March 28, 2011

I Fiori di Hong Kong by Paola Rondini

Hersilia Press @ 10:59 am

I fiori di Hong KongI fiori di Hong Kong by Paola Rondini
My rating: 1 of 5 stars

This is an unusual Italian thriller in that it is not set in Italy, nor in Europe, but in the far east, and unusual also in the lack of political and social undertones which are rather common to the Italian giallisti.

The architect Vittorio Sarli is called to Hong Kong to identify his late brother Giorgio, who has been found brutally killed in his house. Vittorio is unconvinced by the circumstances and wants to reconstruct the events of the last weeks of his brother’s life. He meets Julia, the editor of an ecological magazine, and her ward Lin May, a photographer and ex drug addict who occasionally works for the magazine.

While grieving and reconstructing his brother’s life, Giorgio and the local investigator Leung find worrying and dangerous connections to the Russian and international mafia.

The descriptions and sense of place are what I most liked about this book: even the dampness of the weather in Hong Kong comes across in the writing of an author who has clearly lived in those places. The diversity between different attitudes, the western and the Chinese, is also rather aptly described. However, I missed a more engrossing description, which could have supported more strongly and in more detail the framework of the plot.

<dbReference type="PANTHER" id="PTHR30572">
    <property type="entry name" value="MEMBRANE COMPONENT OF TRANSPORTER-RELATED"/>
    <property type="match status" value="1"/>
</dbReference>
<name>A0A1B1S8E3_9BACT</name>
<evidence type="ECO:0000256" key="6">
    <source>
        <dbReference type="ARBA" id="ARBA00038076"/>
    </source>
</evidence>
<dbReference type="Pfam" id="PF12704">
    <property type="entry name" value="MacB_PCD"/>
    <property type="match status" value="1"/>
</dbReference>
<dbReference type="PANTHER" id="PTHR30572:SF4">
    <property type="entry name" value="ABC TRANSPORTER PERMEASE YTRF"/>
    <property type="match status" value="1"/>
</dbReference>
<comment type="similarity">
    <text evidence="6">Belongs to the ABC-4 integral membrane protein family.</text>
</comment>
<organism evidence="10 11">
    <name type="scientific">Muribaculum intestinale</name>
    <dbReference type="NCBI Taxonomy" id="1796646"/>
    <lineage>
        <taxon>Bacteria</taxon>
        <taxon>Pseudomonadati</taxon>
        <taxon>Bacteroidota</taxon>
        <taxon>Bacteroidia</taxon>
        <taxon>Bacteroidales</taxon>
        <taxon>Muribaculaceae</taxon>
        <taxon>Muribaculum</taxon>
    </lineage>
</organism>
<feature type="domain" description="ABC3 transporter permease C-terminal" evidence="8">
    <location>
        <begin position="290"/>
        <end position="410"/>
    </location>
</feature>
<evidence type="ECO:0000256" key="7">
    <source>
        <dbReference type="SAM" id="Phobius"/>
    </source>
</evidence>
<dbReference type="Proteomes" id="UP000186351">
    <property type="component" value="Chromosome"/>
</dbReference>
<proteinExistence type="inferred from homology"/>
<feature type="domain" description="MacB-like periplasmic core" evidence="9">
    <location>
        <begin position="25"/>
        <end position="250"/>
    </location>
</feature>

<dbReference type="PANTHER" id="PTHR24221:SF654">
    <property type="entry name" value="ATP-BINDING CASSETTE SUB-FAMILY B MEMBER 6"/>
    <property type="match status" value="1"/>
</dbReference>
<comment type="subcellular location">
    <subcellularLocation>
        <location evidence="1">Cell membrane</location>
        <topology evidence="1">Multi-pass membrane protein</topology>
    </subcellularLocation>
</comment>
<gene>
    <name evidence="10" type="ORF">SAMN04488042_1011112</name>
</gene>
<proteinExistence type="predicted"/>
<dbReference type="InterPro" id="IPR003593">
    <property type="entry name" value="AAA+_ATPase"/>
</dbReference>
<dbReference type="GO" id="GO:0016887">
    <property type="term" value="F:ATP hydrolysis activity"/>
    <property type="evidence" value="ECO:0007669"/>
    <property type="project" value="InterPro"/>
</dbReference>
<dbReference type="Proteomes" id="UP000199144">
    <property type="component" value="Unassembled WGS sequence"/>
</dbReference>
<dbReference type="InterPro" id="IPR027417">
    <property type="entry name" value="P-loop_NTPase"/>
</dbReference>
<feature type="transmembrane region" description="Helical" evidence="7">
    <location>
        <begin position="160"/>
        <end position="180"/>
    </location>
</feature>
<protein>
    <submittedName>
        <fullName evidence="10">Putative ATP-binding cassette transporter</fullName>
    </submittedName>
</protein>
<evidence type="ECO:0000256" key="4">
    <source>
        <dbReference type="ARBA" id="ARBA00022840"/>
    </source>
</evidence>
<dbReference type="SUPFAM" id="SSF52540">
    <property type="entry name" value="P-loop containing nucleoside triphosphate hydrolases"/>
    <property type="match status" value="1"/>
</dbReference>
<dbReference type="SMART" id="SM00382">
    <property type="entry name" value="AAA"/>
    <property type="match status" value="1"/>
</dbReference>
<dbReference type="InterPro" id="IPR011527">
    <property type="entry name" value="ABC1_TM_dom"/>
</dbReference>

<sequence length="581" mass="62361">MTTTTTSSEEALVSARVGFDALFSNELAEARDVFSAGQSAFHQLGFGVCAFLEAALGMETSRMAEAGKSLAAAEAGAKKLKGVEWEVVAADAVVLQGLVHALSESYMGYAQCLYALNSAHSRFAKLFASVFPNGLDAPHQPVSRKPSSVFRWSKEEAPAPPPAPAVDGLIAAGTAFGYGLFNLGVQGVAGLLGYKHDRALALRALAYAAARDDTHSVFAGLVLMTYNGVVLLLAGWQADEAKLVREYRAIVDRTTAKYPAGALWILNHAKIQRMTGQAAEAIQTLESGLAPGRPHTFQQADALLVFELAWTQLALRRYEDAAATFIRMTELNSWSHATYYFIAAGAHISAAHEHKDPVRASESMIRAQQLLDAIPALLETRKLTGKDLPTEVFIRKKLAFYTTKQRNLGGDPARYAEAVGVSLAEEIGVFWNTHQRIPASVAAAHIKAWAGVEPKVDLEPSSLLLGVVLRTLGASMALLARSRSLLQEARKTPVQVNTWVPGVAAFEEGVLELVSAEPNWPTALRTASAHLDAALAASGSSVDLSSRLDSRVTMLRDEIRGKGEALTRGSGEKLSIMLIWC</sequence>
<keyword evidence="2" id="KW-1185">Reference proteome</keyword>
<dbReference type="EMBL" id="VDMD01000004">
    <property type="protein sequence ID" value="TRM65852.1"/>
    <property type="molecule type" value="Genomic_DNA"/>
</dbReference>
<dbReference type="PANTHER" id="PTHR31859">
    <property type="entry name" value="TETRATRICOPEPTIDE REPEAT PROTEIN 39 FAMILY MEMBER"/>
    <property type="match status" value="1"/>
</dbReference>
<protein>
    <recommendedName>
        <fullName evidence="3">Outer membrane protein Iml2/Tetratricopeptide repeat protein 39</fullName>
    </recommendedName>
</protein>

The characters also have an interesting underpinning, but are not developed quite as much as I would have liked: i like the original idea of the victim’s brother trying to find closure by investigating the last weeks of the victim’s life, but feeling and events seem to be described almost incidentally. Vittorio’s relationship with the Chinese investigator, Leung, is something between professional and friendly – and neither seems to be very realistic.

Another interesting idea in the book which I think is not quite treated in sufficient depth is the cultural divide between east and west: we read a lot about Leung’s daughter, who is a troubled teenager, but this doesn’t quite contribute to the picture of the Asian culture and I am not sure how it fits with the main story of the book.

All in all, a book with decidedly interesting ideas, which if had been unravelled sufficiently would have made a very good, fast-paced thriller exploring different cultures.

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